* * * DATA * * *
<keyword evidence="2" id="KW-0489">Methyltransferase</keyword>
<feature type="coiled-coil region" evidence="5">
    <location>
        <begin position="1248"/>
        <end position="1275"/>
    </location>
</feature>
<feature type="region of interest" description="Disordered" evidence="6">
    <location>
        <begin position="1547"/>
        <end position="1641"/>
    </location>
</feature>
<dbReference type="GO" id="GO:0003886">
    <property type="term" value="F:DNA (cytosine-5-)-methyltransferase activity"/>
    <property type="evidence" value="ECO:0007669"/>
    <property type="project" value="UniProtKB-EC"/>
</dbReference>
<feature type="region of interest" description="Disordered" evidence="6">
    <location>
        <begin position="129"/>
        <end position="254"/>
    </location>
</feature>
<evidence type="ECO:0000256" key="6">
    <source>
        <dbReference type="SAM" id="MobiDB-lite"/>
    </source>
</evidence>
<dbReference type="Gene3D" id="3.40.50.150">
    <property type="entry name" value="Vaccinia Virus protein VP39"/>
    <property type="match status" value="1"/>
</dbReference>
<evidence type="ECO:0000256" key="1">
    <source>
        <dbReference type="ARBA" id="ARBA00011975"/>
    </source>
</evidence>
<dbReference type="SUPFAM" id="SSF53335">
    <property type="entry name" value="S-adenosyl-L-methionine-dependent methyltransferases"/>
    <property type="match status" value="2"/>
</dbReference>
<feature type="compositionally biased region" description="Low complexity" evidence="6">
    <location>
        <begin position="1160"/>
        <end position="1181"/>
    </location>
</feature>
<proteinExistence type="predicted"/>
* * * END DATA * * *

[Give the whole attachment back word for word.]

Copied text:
<keyword evidence="2" id="KW-0489">Methyltransferase</keyword>
<feature type="coiled-coil region" evidence="5">
    <location>
        <begin position="1248"/>
        <end position="1275"/>
    </location>
</feature>
<feature type="region of interest" description="Disordered" evidence="6">
    <location>
        <begin position="1547"/>
        <end position="1641"/>
    </location>
</feature>
<dbReference type="GO" id="GO:0003886">
    <property type="term" value="F:DNA (cytosine-5-)-methyltransferase activity"/>
    <property type="evidence" value="ECO:0007669"/>
    <property type="project" value="UniProtKB-EC"/>
</dbReference>
<feature type="region of interest" description="Disordered" evidence="6">
    <location>
        <begin position="129"/>
        <end position="254"/>
    </location>
</feature>
<evidence type="ECO:0000256" key="6">
    <source>
        <dbReference type="SAM" id="MobiDB-lite"/>
    </source>
</evidence>
<dbReference type="Gene3D" id="3.40.50.150">
    <property type="entry name" value="Vaccinia Virus protein VP39"/>
    <property type="match status" value="1"/>
</dbReference>
<evidence type="ECO:0000256" key="1">
    <source>
        <dbReference type="ARBA" id="ARBA00011975"/>
    </source>
</evidence>
<dbReference type="SUPFAM" id="SSF53335">
    <property type="entry name" value="S-adenosyl-L-methionine-dependent methyltransferases"/>
    <property type="match status" value="2"/>
</dbReference>
<feature type="compositionally biased region" description="Low complexity" evidence="6">
    <location>
        <begin position="1160"/>
        <end position="1181"/>
    </location>
</feature>
<proteinExistence type="predicted"/>